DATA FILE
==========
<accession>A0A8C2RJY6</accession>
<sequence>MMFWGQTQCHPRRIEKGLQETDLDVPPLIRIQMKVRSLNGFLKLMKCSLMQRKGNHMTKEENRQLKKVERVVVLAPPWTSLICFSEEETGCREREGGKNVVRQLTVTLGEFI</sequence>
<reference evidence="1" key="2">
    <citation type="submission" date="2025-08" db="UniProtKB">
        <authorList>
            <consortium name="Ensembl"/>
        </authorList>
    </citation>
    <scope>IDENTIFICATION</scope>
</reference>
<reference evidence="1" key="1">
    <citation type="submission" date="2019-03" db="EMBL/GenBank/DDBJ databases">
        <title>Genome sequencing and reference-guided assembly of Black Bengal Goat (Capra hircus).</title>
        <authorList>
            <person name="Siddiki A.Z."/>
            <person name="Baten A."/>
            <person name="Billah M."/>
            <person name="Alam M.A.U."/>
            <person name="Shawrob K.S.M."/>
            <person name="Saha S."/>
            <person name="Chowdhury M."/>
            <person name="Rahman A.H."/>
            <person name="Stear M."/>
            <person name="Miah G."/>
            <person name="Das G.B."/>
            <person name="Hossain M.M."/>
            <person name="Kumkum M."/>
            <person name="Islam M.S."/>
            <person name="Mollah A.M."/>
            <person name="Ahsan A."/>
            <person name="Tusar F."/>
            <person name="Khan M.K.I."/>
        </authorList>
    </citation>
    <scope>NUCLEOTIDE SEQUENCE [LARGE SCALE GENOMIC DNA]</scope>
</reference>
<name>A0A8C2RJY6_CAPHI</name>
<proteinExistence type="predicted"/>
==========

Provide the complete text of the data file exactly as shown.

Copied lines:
<accession>A0A8C2RJY6</accession>
<sequence>MMFWGQTQCHPRRIEKGLQETDLDVPPLIRIQMKVRSLNGFLKLMKCSLMQRKGNHMTKEENRQLKKVERVVVLAPPWTSLICFSEEETGCREREGGKNVVRQLTVTLGEFI</sequence>
<reference evidence="1" key="2">
    <citation type="submission" date="2025-08" db="UniProtKB">
        <authorList>
            <consortium name="Ensembl"/>
        </authorList>
    </citation>
    <scope>IDENTIFICATION</scope>
</reference>
<reference evidence="1" key="1">
    <citation type="submission" date="2019-03" db="EMBL/GenBank/DDBJ databases">
        <title>Genome sequencing and reference-guided assembly of Black Bengal Goat (Capra hircus).</title>
        <authorList>
            <person name="Siddiki A.Z."/>
            <person name="Baten A."/>
            <person name="Billah M."/>
            <person name="Alam M.A.U."/>
            <person name="Shawrob K.S.M."/>
            <person name="Saha S."/>
            <person name="Chowdhury M."/>
            <person name="Rahman A.H."/>
            <person name="Stear M."/>
            <person name="Miah G."/>
            <person name="Das G.B."/>
            <person name="Hossain M.M."/>
            <person name="Kumkum M."/>
            <person name="Islam M.S."/>
            <person name="Mollah A.M."/>
            <person name="Ahsan A."/>
            <person name="Tusar F."/>
            <person name="Khan M.K.I."/>
        </authorList>
    </citation>
    <scope>NUCLEOTIDE SEQUENCE [LARGE SCALE GENOMIC DNA]</scope>
</reference>
<name>A0A8C2RJY6_CAPHI</name>
<proteinExistence type="predicted"/>